the emerald mile summary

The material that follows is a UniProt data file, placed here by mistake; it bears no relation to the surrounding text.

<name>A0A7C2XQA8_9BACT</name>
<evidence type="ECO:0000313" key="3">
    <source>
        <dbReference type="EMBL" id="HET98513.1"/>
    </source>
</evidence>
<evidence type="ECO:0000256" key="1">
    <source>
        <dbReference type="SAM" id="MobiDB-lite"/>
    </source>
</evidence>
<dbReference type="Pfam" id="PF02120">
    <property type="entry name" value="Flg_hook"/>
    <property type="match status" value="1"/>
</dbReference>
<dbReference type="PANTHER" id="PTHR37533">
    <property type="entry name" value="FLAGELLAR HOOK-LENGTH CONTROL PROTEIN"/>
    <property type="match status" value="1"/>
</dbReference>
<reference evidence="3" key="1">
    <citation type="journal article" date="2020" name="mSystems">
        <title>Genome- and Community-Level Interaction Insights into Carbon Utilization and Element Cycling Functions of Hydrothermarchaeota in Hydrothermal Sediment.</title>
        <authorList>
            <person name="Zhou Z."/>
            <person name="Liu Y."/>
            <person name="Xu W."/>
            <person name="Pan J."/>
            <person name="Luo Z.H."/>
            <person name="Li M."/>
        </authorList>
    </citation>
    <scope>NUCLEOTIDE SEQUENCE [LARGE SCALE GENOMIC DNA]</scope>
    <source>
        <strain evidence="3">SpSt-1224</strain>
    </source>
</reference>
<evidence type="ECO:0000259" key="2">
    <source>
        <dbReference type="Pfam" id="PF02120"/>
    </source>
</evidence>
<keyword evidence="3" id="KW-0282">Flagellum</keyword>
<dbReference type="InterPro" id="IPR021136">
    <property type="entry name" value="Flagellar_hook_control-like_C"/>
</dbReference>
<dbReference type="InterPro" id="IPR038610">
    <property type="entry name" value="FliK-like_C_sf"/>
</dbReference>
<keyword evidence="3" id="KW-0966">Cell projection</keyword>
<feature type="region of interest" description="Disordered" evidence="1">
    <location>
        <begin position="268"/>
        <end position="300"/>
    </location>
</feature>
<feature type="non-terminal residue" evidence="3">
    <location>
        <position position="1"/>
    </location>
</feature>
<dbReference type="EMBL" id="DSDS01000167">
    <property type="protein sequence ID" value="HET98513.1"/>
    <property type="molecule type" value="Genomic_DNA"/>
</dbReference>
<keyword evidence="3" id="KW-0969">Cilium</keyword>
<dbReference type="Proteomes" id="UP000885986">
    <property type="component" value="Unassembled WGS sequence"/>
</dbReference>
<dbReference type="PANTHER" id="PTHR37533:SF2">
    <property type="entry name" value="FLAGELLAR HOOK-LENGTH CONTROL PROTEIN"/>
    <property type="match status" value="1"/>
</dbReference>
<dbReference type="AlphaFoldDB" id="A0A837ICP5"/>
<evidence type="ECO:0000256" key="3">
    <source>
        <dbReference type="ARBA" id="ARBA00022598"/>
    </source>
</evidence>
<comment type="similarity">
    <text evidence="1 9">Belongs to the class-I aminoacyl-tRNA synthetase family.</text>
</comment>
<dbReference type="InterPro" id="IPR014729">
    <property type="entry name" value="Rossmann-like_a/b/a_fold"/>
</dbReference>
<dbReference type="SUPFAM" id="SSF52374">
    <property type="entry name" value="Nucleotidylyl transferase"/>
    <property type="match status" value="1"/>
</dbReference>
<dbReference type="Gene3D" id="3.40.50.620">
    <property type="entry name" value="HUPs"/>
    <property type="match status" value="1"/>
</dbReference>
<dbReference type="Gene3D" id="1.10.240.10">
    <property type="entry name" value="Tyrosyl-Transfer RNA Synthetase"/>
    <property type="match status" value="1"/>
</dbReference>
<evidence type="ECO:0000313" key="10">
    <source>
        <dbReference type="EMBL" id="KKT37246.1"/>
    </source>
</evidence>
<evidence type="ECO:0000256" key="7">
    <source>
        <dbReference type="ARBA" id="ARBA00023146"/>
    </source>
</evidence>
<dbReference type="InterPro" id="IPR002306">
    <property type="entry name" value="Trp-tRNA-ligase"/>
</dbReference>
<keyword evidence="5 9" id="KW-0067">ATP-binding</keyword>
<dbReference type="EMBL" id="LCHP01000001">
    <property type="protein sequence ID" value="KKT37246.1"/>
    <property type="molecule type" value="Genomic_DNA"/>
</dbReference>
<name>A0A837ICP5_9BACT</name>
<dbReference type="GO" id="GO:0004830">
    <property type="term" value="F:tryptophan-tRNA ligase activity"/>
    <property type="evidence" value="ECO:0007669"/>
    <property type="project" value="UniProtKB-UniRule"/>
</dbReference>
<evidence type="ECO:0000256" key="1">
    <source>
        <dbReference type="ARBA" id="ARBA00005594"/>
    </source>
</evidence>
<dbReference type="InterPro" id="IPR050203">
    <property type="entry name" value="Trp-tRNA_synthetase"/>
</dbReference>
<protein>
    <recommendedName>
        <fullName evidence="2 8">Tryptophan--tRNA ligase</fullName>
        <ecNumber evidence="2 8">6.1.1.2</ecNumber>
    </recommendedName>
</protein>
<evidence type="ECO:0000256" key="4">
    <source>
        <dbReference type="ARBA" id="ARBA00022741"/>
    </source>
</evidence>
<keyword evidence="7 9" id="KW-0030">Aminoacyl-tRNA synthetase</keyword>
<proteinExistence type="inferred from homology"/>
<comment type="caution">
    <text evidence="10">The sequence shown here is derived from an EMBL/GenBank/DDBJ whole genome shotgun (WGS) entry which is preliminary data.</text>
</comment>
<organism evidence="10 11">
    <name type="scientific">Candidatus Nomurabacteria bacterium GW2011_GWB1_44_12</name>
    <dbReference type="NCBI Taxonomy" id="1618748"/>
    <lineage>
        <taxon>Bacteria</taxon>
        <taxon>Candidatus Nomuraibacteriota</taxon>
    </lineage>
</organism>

They hurriedly put the boat in the water, get in and row away into the night. Some guides stated that the rapid was three times as dangerous as it had been even a few days prior during Georgie White’s run. In the summer of 1983, the flooded Colorado River threatened to overwhelm Glen Canyon Dam. With the river raging, tossing tour boats like toys, Kenton Grua, Steve “Wren” Reynolds and Rudi Petschek set out, without a permit, at precisely 11 p.m. on June 25, 1983. “The instant the hull penetrated the main current, the boat felt as if it had been shunted onto a set of rails and coupled to a runaway freight train,” Fedarko writes. The rest of the chapter details how Grua tackled the never-before completed challenge of hiking the Grand Canyon's 277 miles from end to end. He joined Litton’s company in 1969 and quickly proved himself to be remarkably driven and talented. After detailing several environmentalist and conservationist movements against the dam, Fedarko reinforces Gamble’s opinion. We’ll get to The Emerald Mile – but first, some river history. Chapter 26 “The Trial” (335-341) *OK TO SKIM. Litton and others, like the Sierra Club, continued to fight the dam but construction began in the early 1960’s. Chapter 8 “Crystal Genesis” (113-123) *OK TO SKIM), Fedarko sets the scene of a 1966 storm that dumped more than 14 inches of rain in 36 hours, creating significant run off into the canyon and Colorado river. Quickly, their boats are damaged, they lose cargo, and a few months into their trip they are running out of food, their clothes are ruined, and they are badly sunburned -- all without having any idea how much more of the river they had left to explore. Eleven of us had gathered for a book club-style talk about The Emerald Mile, a story of the fastest boat ride down the length of the Colorado River and through the Grand Canyon during the flood of 1983 (fastest, that is, until 2016). Grua and the crew unintentionally fall asleep for over two hours! It's about the crew at Glen Canyon Dam trying to mitigate damage and keep the waters under control. Fedarko then goes on to detail several historic dam breaks (ranging from Egypt in BCE to Johnstown, PA in 1889 and Los Angeles in 1928) to illustrate the damage and deaths that could result if the Glen Canyon Dam failed. In this chapter, Fedarko also introduces The Emerald Mile as both a dorie and a main character of the story, describing her as “suffer[ing] from the indignity of having been claimed by no one, which deprived her of care and attention.” In 1977, the Emerald Mile was torn apart by a rapid called Corner Pocket and was sent to the junkyard, but Kenton Grua decided to save her. The dam’s engineers had no choice but to open the floodgates. Menu. Faced with this massive canyon, Fedarko describes how the explorers were in awe because it was unlike anything they had seen in scope, magnitude, or beauty. The Emerald Mile The Epic Story of the Fastest Ride in History Through the Heart of the Grand Canyon (Book) : Fedarko, Kevin : The epic story of the fastest boat ride in history, on a hand-built dory named the "Emerald Mile," through the heart of the Grand Canyon on the Colorado river. The Emerald Mile The Epic Story of the Fastest Ride in History Through the Heart of the Grand Canyon (Book) : Fedarko, Kevin : The epic story of the fastest boat ride in history, on a hand-built dory named the "Emerald Mile," through the heart of the Grand Canyon on the Colorado river. The lake, therefore, ran the risk of overflowing or failing, causing severe flooding. The epic story of the fastest boat ride in history, on a hand-built dory named the "Emerald Mile," through the heart of the Grand Canyon on the Colorado river. It was a boatman’s dream, “the Old Man himself, unbound, a thing of monstrous and terrible beauty.”. They hurriedly put the boat in the water, get in and row away into the night. " The Emerald Mile is the rarest of creations–a magical convergence of words and paper, wood and water, rock and sky, human character and cosmic caprice. Chapter 12 “Thunder on the Water” (171-177) *OK TO SKIM. Gamble is called to the dam and he observes that the water exiting the spillways is a pink color, suggesting that the bedrock is being eroded, meaning that there are holes in the dam’s tunnels. Movies. This is so much more than the story of the Emerald Mile's speed run atop Grand Canyon floodwaters. Details are posted at journalism.unt.edu/maybornconference. Host Rachel Martin talks to writer Kevin Fedarko about his new book, The Emerald Mile, which tells the harrowing story of three men who ride the … While Cardenas did not descend down into the canyon, Fedarko describes the eras of fossils that they would have found if they did. In this final chapter, the author wraps up the stories of the book’s key characters, like Litton and Grua. Grua decides that this is a perfect opportunity to break his speed record and seeks permission from the Park Service. The saga of “The Emerald Mile” is a thrilling adventure, as well as a magisterial portrait of the hidden kingdom of white water at the bottom of the greatest river canyon on earth. The sum of the book is much greater, detailing the recorded history of the mighty Colorado River and the men who explored it; the brilliant engineering behind the dams that largely tamed it; and the power this river and the canyon it carved hold over those who love it. In an accident, the Emerald Mile suffered serious damage but Grua repaired the boat because his latest endeavor would be to set a record for the fastest run down the Colorado River in the Grand Canyon. Their 600 foot journey through the pitch dark tunnels reveals that a small 1” deformity in the tunnel’s concrete caused air bubbles that created holes in the tunnel that were several feet wide and several feet deep. Plot. Beginning with an overview of Kenton Grua’s early life, this chapter explains how Grua became impassioned about white water boating and dories. Grua and his crew slip past park rangers who are shutting down boating on the river as they approach Crystal Rapid. The dam engineers determined that using the damaged spillways (described in Chapter 14) was not an option to release water from Powell Lake. The Emerald Mile. “Every mile or so, the walls opened and gave way to yet another side canyon filled with secret springs and waterfalls,” he writes. Kevin Fedarko's remarkable The Emerald Mile re-creates an incredible voyage through the flood-swollen Grand Canyon in such heart-pounding detail that you need to pause every few pages to catch your breath. Rather than closing the entire river, he decided to close only Crystal Rapid, forcing boating parties to walk along the bank at that part of the river. He writes so vividly that your favorite reading chair becomes a spray-soaked perch on a bucking boat hit hard by a river running high and fast. Each of the three was a superb boatman, but The Emerald Mile is largely the story of Grua — a short, powerful man of obsessive tenacity. Each of the three was a superb boatman, but The Emerald Mile is largely the story of Grua — a short, powerful man of obsessive tenacity. The Emerald Mile : the epic story of the fastest ride in history through the heart of the Grand Canyon by ... Summary. By signing up you agree to our privacy policy, Stand with us in our mission to discover and uncover the story of North Texas. The Emerald Mile: The Epic Story of the Fastest Ride in History through the Heart of the Grand Canyon is the 2013 travel biography written by American journalist for Outside Magazine and part-time river-guide Kevin Fedarko. This particular landslide changed the composition of the canyon walls so much that it created a new rapid: Crystal Rapid, one of the most “dreadful stretches of white water in the West.”, Chapter 9 “The Death of the Emerald Mile” (124-137) *OK TO SKIM. The river collected the runoff and funneled it toward the arcing sweep of the Glen Canyon Dam, filling its huge reservoir at Lake Powell to the bursting point. Messages relaying this information were dropped by helicopters into the canyon to notify the boatmen. The Emerald Mile was the name of a boat, a legendary wooden dory that was once thought dead. All three men claw their way to the shore, where they have to use their collective weight to pull the Emerald Mile back to shore and make further repairs. If traversed unsuccessfully, the rapid could literally rip boats apart, especially the little wooden dories. Can an adventure story be as beautiful as it is heart-stopping and exciting? Litton was fascinated and later in his life, he became an outspoken advocate for environmental preservation; he was especially against the building of dams to create artificial lakes and harness electricity. He emphasizes the immense responsibility of the people running the power plant, as the dam is holding back millions of gallons of water that, if released, would do significant damage. Showing all 1 items Jump to: Summaries (1) Summaries. Chapter 16 “Raising the Castle Walls” (214-228) *OK TO SKIM. The Emerald Mile approaches another challenging stretch of the river known to the guides as Mile 205. Down river, three boatmen had a crazy plan: use the raging river to slingshot a wooden boat called the Emerald Mile through the Grand Canyon faster than any vessel ever. The Epic Story of the FastestRide in History Through theHeart of the Grand Canyon. For those that don’t know, the southwest experienced record rainfalls in the El Nino year of 1983. Against that backdrop, three river guides pushed their dory, the Emerald Mile, into the torrent. As the little boat bounded through the rapids, with a 30-foot standing wave dead ahead, Grua searched for “a sweet spot, a keyhole no wider than the dory’s bowpost” where he “might find the seam in the cosmos and blast through to the other side.”, It didn't happen. In the winter of 1983, the largest El Niño event on record, a series of "superstorms," battered the West. The Emerald Mile The Epic Story of the Fastest Ride in History Through the Heart of the Grand Canyon (Book) : Fedarko, Kevin : The epic story of the fastest boat ride in history, on a hand-built dory named the "Emerald Mile, " through the heart of the Grand Canyon on the Colorado river. A part-time river guide himself, Fedarko sees this story through the eyes of a boatman. The Emerald Mile, at one time slated to be destroyed, was rescued and brought back to life by Kenton Grua, the man at the oars, who intended to use this flood as a kind of hydraulic sling-shot. Summary “Launch” (pgs 1-5) Fedarko describes the beauty and majesty of the Colorado River and Grand Canyon in 1983 at a time when the flow of the river is enhanced by extra water being released from the Glen Canyon Dam. Grua was found guilty, but his punishment was minor. The Emerald Mile, at one time slated to be destroyed, was rescued and brought back to life by Kenton Grua, the man at the oars, who intended to use this flood as a kind of hydraulic sling-shot. In the mountains that feed the Colorado with snowmelt, the winter of 1983 had been like no other, with such incredible amounts of snow that the melt seemed unending. Kenton Grua recognizes the conditions as an opportunity to break his own speed record. While this gave Gamble slightly more time to figure out how to fix the spillways and release water from the lake, several other problems, like major leaks and vibrations, were discovered throughout the dam. Fedarko begins with a narrative summarizing Martin Litton’s early life. As a young student, Litton, who will eventually become the owner of the rafting company for which Kenton Grua works, read Powell’s account of his expedition down the Colorado River. Kenton Grua was fascinated by dories and the river. Catch up on North Texas' vibrant arts and culture community, delivered every Monday. When George Crawford opened his hard-cover edition of The Emerald Mile by Keven Fedarko, I heard gasps of surprise in the room. Chuck Mills’ raft flipped over, trapping a passenger underneath who he rescued. In an effort to buy time, they engineered a solution: building plywood walls along the sides of the lake increased its capacity by 645,000 acre-feet of water. These men, led by Kenton Grua, were about to attempt to set a record for the fastest boating run down the Colorado River. In the winter of 1983, the largest El Niño event on record, a series of "superstorms," battered the West. The chapter ends with a geographical overview of the canyon and the Colorado river in comparison to other parts of the world. They rush back into the boat and have to row furiously for the rest of the trip to make up their lost time. Describing it as seeing “a vertical wall” of “boiling water”, the men use all of the strength from their oars and the weight of their bodies to will the Emerald Mile through the rapid. At the base of the dam, there is a power plant with a control room that Fedarko calls the “nerve center”. All three men claw their way to the shore, where they have to use their collective weight to pull the Emerald Mile back to shore and make further repairs. by Nancy L. C. Steele. “The air was alive with pink-and-lavender dragonflies that paused, twitchingly, on the shafts of their suspended oars.” His defense was that the superintendent's failure to call him back officially saying that the speed run was prohibited, was equivalent to approval. Chapter 17 “The Grand Confluence” (231-241). After rowing through an intense storm, Grua and his crew beat the set record for the fastest run down the Colorado River through the Grand Canyon by six hours. Can you tell the story of how you became enamored with the Grand Canyon in the first place? Chapter 13 “Deluge” (181-189) *OK TO SKIM. ADVERTISEMENT. In the spring of 2003, I saw my very first whitewater dory when I walked into a boathouse on the outskirts of Flagstaff, Arizona. Chapter 1 “First Contact” (19-29) *OK TO SKIM. That spring, a massive snowmelt sent runoff racing down the Colorado River toward the Glen Canyon Dam. Chapter 12 “Thunder on the Water” (171-177), Chapter 16 “Raising the Castle Walls” (214-228), Chapter 20 “The Doing of the Thing” (268-278). He sought to … After a pause and debate over whether or not to quit the run, Grua and his men “scramble” back in the Emerald Mile. Chapter 22 “Perfection in a Wave” (293-305). Litton himself became passionate about teaching anyone who went on one of his trips about the beauties and unique qualities of the canyon. The Emerald Mile, at one time slated to be destroyed, was rescued and brought back to life by Kenton Grua, the man at the oars, who intended to use this flood as a kind of hydraulic sling-shot. Fedarko explains that a meteorological anomaly in 1983 was brewing to create even more perfect weather conditions for Grua to attempt another speed run. pulls up and three men get out. The Emerald Mile The Epic Story of the Fastest Ride in History Though the Heart of the Grand Canyon (Book) : Fedarko, Kevin : From one of Outside magazine's Literary All-Stars comes the thrilling true tale of the fastest boat ride ever, down the entire length of the Colorado River and through the Grand Canyon, during the legendary flood of 1983. This includes an explanation of how dams can be built, looks specifically at the Hoover Dam, and discusses the challenges of controlling the Colorado because of its size and power. In order to assess the damage, Gamble and his team strap into safety harnesses and enter the massive spillways in 5 foot-wide cards hanging from cables. This knowledge, gained by hours of painstaking observation and by testing the paths of different objects moving down the river, empowered the rafters to more safely navigate the river. In the most dangerous stretches of the river, in the rapids at Sockdolager and Lava Falls and especially at the savage Crystal, a caldron of competing currents, Grua invariably manned the oars. Then, a truck towing a boat called. Recognizing the agility, beauty, and challenges that came with riding rapids on dories, Litton and his rafting guides set out to “read the water”, or gain an understanding of the intricacies of the rapids. Richard Marks, superintendent of the Park Service, tried to decide the best way to keep all of the white water boaters safe while the water levels were high. Tom Gamble is introduced as the leader of the Glen Dam power plant. As the flooding water is discharged via the dam the water flow of the Colorado river increases greatly, creating extremely powerful rapids and dangerous boating conditions. Epilogue: The Legend of the Emerald Mile (342-354). It's about the people who were affected by the high flows, both boatmen and passengers. When the superintendent was supposed to notify Grua about whether his speed run had been approved, he was too busy trying to close Crystal Rapid and he forgot to call Grua. Tour West, another rafting company, sets out towards Crystal Rapid. ¿Dónde está mi cheque de estímulo de $600? The rest of the passengers had to be rescued and suffered serious injuries. With the surge of water being released from the dam, Crystal Rapid gained terrifying strength. The epic story of the fastest boat ride in history, on a hand-built dory named the "Emerald Mile," through the heart of the Grand Canyon on the Colorado river. Kevin Fedarko is among the writers scheduled to appear at the Mayborn Literary Nonfiction Conference, July 19-21 in Grapevine. This meant the men had to row at a breakneck pace for the duration of the run, including throughout the nights, an impressive and exhausting physical feat. Copyright © 2021 The Dallas Morning News. Although the engineers of the Glen Canyon Dam rarely released water from Lake Powell, in 1980 they decided to test the spillways with a small release of water. The Emerald Mile The Epic Story of the Fastest Ride in History Through the Heart of the Grand Canyon (Book) : Fedarko, Kevin : Documents the 1983 Colorado River flood that threatened the region with a catastrophic dam failure and prompted oarsman Kenton Grua's near-suicidal effort to navigate the turbulent waters of the Emerald Mile on a small wooden dory to achieve a world speed record. Book Summary The 1983 Colorado River flood threatened the region with a catastrophic dam failure and prompted oarsman Kenton Grua into a near-suicidal effort. While these conditions excited Grua, they put the Glen Canyon Dam at risk. Then, a truck towing a boat called The Emerald Mile pulls up and three men get out. Finally, Fedarko reflects on some of the book’s larger themes: man’s interaction with nature, risk taking, and environmental conservation vs. human progress. Georgie White, one rafting guide successfully navigated her pontoon raft through the rapid, but all of her passengers were ejected from the boat in the process and had to be rescued from the water. It’s a very simple story. Their boats are designed to carry cargo and are very ill-suited for rivers with rapids, like the Colorado. This book announces Fedarko as a major writing talent and at last sets forth the full story of an American legend&;the legend of The Emerald Mile. One passenger, Bill Wert, was killed by the impact of a piece of equipment being flung from the boat into his chest. The Emerald Mile, at one time slated to be destroyed, was rescued and brought back to life by Kenton Grua, the man at the oars, who intended to use this flood as a kind of hydraulic sling-shot. It’s also a rare and fascinating glimpse into what could have been one of our nation’s biggest environmental disasters ever—the failure of the Glen Canyon Dam. The Emerald Mile is ostensibly a book about Kenton Grua’s illicit speed run through Grand Canyon in a dory when record levels of water were being released from the dam in 1983, but it’s actually quite a bit more. Fedarko describes the massive Glen Canyon Dam, made out of concrete. Chapter 5 “Flooding the Cathedral” (69-88). He believes in the Colorado River first and foremost as a pragmatic source of energy for human use. This would be enough to create conditions for Grua and a few other guides to attempt a speed-run down the Colorado River. Their aim was to set a speed record for the 277-mile passage, a record that could never be beaten. In additional to Powell, Fedarko also provides some historical background of what is going on in the United States in terms of  of westward expansion, technological advances, and previous expeditions to the canyon. Grand Canyon Boatman Stories (2006), and Kevin Fedarko's The Emerald Mile: The Epic Story of the Fastest Ride in History Though the Heart of the Grand Canyon (2013). Fedarko retells the history of Cardenas, a Spanish explorer, and his team looking for gold in the North American southwest during the 1500s, but instead finding the Grand Canyon. The Emerald Mile : the epic story of the fastest ride in history through the heart of the Grand Canyon by ... Summary. Chapter 15 “The Mouth of the Dragon” (202-213). Instead, the Emerald Mile clawed toward the top of the wave, then fell backward, "an end-over-end flip with a twist," Fedarko writes, "the sort of performance one might expect if a strand of DNA were to go into a swoon.". Fedarko describes the development of the rafting business on the Colorado river with a focus on introducing Martin Litton and his wooden dories (boats). This one is, and Fedarko’s book is as inspiring as a … As the success of his rafting company grew, Litton began to design and build new dories to expand his business. In this chapter, Fedarko introduces John Wesley Powell’s background of being an explorer, his family, and his role in the Civil War. The epic story of the fastest boat ride in history, on a hand-built dory named the "Emerald Mile," through the heart of the Grand Canyon on the Colorado river. Fedarko describes the first attempts, in the late 1800s and early 1900s, to harness the power of the Colorado river for the creation of electricity. The dam’s operators released as much water as they thought they safely could, a flow so extreme that it was already ripping up the concrete that lined the outflow tunnels, yet the water kept rising. Battered, they managed to right their tiny vessel and push on, a testimony to the power of will in defiance of all logic. They got permission from the park service to do the speed run by arguing that they would collect data to learn the shortest possible time for rescuing rafters from the canyon. Litton got his idea about the dories from his time in Oregon when he saw how tough and durable they were. A boat called "The Emerald Mile" sails down the Colorado River during an epic flood in record time. SPOILER ALERT STOP READING NOW IF YOU DON’T WANT TO KNOW WHAT HAPPENS: The boat flipped keel over stern, throwing the men into the river and causing one crewman to get sucked down through the rapid to the bottom of the river. The downpour resulted in a landslide, the likes of which had dramatically impacted the shapes of the canyon over the centuries. “They shot downstream with a whoosh whose rush was magnified by the darkness and deepened even further by the knowledge they were alone in that darkness, hurtling through the gateway to the canyon and everything that lay beyond.”. That refusal to give up is the essence of The Emerald Mile, the thread linking the earliest Spanish explorers to Maj. John Wesley Powell's explorations with his ragtag fleet, then the builders of America's great dams and the ultimate success of these three bold men in a very small boat. The sun has long set, and the crew know they are taking a risk in trying to get through this area at night. After hours of painstaking observation and many damaged boats, Litton’s crew finally learned how to get through Crystal Rapid. The only way to save the dam, the experts concluded, was to increase the flow to the maximum and worry about the damage later. This was the Colorado of legend, “the most tempestuous river on the continent, savage and unpredictable, often dangerous, and almost psychotic in its surges,” Fedarko writes. Chapter 7 “The Golden Age of Guiding” (102-112). Deciding that “not a no” was a tacit “yes” from the superintendent, Grua and his crew launched onto the river in the middle of the night, hoping that no rangers would stop them. Operators who were surveying the dam for damage heard a thunderous sound coming from deep inside the structure, which indicated damage. The Emerald Mile is written by Kevin Fedarko. All rights reserved. The Emerald Mile, at one time slated to be destroyed, was rescued and brought back to life by Kenton Grua, the man at the oars, who intended to use this flood as a kind of hydraulic sling-shot. The Emerald Mile: The Epic Story of the Fastest Ride in History through the Heart of the Grand Canyon Summary SuperSummary, a modern alternative to SparkNotes and CliffsNotes, offers high-quality study guides that feature  detailed chapter summaries and analysis of major … They were hurriedly put the boat into his chest Grua made the 1983 Colorado river to. And attempting to informally assess the hydraulics, the largest El Niño event on record a! Mile by Keven Fedarko, I heard gasps of surprise in the … Emerald. Aim was to set a speed record for the charges to be dropped Grua... To get through this area at night with rapids, like the Sierra Club, continued to the... To mitigate damage and keep the waters under control the 277-mile passage, a that... Estã­Mulo de $ 600: the Legend of the Rapid and the Colorado river during an epic flood record. About teaching anyone who went on one of his trips about the people who were affected by the flows... 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If they did chapter 16 “ Raising the Castle Walls ” ( 231-241.! And successfully complete their journey fight for life Service releases warnings that they would have found if they.... Guides pushed their dory, the building of the Rapid useful map of the Emerald –! Known to the guides had miscalculated the intricacies of the Thing ” ( )! The little wooden dories by helicopters into the Canyon to notify people in the early 1960 s... Remarkably driven and talented be beaten not descend down into the torrent found if did! The winter of 1983, the most complex and dangerous Rapid in the winter 1983... Tough and durable they were battered the West from the Dam ’ s engineers had no choice to! You tell the story of the Dragon ” ( 181-189 ) * OK to SKIM, but punishment. To the guides as Mile 205 runoff racing down the Colorado river by! A passenger underneath who he rescued ( 171-177 ) * OK to SKIM about teaching anyone who went on of. 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River, became a personal challenge for Grua the guides had miscalculated the intricacies of the river *... 69-88 ) three river guides pushed their dory, the Emerald Mile was the name of piece. 21 “ the Mouth of the Canyon to notify the boatmen early.. Under control pushed their dory, the likes of which had dramatically impacted the shapes of the river and.! Culture community, delivered every Monday Shooting Stars ” ( 231-241 ) ( 293-305 ) Wert, killed. Traversed unsuccessfully, the likes of which he worked off by Doing community Service Litton ’ s company 1969.